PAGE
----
separators at the St. Louis Exposition are among some of the worst scandals at that Exposition, which is now becoming
noted for its scandals and grafts.
That in the four different months' scorings of Dairy Bulter at the St. Louis Exposition, every highest score was
given to the United States Cream Separator Butter.
95, OOO. OO
That the United States Cream Separator made the world's record for the most thorough separation of cream
from milk in the Model Dairy at the Pan-American Exposition at Buffalo in 1901, beating our "would-be competitors"
and every other Separator that dared to enter that contest.
That the United States Cream Separator was awarded a Gold Medal at the Pan- American Exposition, 1901.
That the United States Cream Separator was awarded a Gold Medal at the Paris Exposition in 1900.
That our "Would-be Competitor" did not receive a Grand Prize or any other prize at the Paris Exposition, accord-
ing to the official list. They have admitted this in the papers in days gone by, and have tried to-palm off a fac-simile of a
certificate awarded an insolvent concern, which they got possession of by purchase or some other way, but this is too
transparent deception for the public to swallow.
That the United States Cream Separator received the Highest Award on Separators at the World's Fair Chi!
cago, in 1893.
That the United States Cream Separator has whipped our "Would-be Competitor's" Separator at every Inter-
national Exposition where both were exhibited and contests have been held.
That many hundreds of prominent dairymen who formerly used our "Would-be Competitor's" Separators have dis-
carded them for the United States Separators.
We quote from our "Would-be Competitors" advertisement, and make the same offer:
"TO EVERY DAIRY FARMER
Furthermore we pledge ourselves to pres nt one of our latest $100 machines to every fair-minded dairy farmer hav-
ng use tor a cream Separator, to whom any one can show facts proving that the above statements are not absolute tru h
and that any one lias not viciously lied in ever asserting anything to the contrary."
THE VERMONT FAKM MACHINE CO., BELLOWS FALLS, VT
Distributing Warehouses at Chicago, Minneapolis, Omihi, La Crosse, Wis., Siou* City, la , Kansas Cltv, Mo. Salt Lake Citv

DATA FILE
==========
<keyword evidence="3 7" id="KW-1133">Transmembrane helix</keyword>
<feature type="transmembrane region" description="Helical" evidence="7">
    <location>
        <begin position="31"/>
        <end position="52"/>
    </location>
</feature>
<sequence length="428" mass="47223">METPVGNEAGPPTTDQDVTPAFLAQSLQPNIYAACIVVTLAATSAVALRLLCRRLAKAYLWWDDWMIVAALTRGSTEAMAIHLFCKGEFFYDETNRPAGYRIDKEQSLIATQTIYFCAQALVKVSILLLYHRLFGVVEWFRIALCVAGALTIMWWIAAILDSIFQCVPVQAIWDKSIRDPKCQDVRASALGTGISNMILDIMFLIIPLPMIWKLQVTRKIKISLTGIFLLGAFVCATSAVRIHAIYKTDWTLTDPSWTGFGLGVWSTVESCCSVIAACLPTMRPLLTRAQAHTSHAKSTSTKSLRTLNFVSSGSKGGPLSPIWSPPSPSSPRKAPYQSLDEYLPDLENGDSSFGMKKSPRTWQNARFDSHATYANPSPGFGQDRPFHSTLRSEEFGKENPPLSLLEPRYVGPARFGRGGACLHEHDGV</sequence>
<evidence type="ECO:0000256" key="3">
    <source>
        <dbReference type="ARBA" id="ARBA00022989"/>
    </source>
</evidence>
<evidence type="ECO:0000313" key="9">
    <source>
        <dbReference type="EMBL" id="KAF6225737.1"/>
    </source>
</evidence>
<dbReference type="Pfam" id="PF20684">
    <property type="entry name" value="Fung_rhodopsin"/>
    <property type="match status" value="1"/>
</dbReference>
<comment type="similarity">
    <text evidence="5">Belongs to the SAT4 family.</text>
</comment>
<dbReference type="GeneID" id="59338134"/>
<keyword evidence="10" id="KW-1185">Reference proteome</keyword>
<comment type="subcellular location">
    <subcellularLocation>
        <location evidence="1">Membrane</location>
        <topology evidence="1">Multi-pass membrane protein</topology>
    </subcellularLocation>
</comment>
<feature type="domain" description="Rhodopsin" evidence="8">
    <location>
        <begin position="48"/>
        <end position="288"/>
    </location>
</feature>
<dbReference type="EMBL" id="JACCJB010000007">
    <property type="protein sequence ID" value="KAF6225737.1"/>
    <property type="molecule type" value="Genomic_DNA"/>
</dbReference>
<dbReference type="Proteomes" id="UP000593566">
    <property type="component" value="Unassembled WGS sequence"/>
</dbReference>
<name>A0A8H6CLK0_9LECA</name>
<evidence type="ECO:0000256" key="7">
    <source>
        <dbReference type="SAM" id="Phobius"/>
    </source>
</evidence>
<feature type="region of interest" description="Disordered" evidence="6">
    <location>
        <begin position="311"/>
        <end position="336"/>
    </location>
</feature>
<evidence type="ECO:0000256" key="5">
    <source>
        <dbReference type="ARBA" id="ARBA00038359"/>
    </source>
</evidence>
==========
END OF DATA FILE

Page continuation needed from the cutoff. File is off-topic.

Utah, ban Francisco. Cal.. Portland, Ore. Buffalo. N. V., Portland, f. e.. Montreal and Snerbrooke, Que', and Hamilton, Ont.'
ADDRFSS ALL LETTERS TO BELLOWS FALLS, VERMONT.
* i ■ *
then placed on a table or shelf out of
doors to be aired and get a sun bath
All this applies to the churn, the cream %
kettles, buttle bowl, ladles, etc. The
shelves of the milk room or dairy
should also be kept thoroughly clean;
should be scrubbed or scoured very
otten that no odor of spoiled milk
grown rancid be allowed to taint the
milk. Clean, sweet, wholesome milk
and butter, providing all the foregoing
ideas have been carried out, and I am
positive that most consumers of milk,
cream and butter will agree with me,
especially the mothers who have to
raise their babies on "milkman s
milk" that nothing in the line of food
products is of more vital importance
than the purity and wholesomeness ot
milk and cream.—A. W. W., in Wis-
Graded Milk and Cream.
So far as we know, it was Professor
Fraser of the llinois experiment sta-
tion that first suggested the grading
ol milk and cream for city use. We
♦idieve this is a thing to be desired.
The farmer that sells cream to city
people has little conception of just
what kind of a cream he should send
to market. There is no standard. He
may send such a thin cream that he
loses his customers or he may send
such a thick cream that he may keep
his customers, but bankrupt himsell.
It would be well to have a standard
for the different kinds of dairy prod-
ucts put on the market, and let the
buyer pay accordingly. If. he wants
cream that is twenty per cent hutter-
tat, let him have it, but if he wants a
cream that is thirty per cent pure
butter fat, let him pay fifty per cent
more for that than for the cream that
contained only twenty per cent. Just
now the farmer is really receiving pay
about a twenty per cent cream,
but he frequently sends a cream that
is fully 30 per cent in richness. Un-
der a system of graded cream he
would receive full pay for such
Ho not allow the cow to have cold wyter
for two days. Carry her all the warm
water she needs, but give not more than
>i ii, 1 til ti I at a time. Many cows have been
killed by drinking too heartily of cold
water too soon after tiie calf comes.
It is a good time to put in your best
li< ks for tin- row now. As she K'$'S out
"fc 'he stable, so she will lie through the
season. Poor upon going to grass, poor
in her work the year round.
At once after the calf Is born, give the
cow three quarts of bran, mixed warm.
'Phis relieves the afterbirth,
Here’s what’s next.
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Greer, Frank H. Oklahoma Farmer (Guthrie, Okla.), Vol. 13, No. 49, Ed. 1 Wednesday, April 5, 1905, newspaper, April 5, 1905; Guthrie, Oklahoma. (https://gateway.okhistory.org/ark:/67531/metadc88045/m1/4/: accessed January 23, 2020), The Gateway to Oklahoma History, https://gateway.okhistory.org; crediting Oklahoma Historical Society.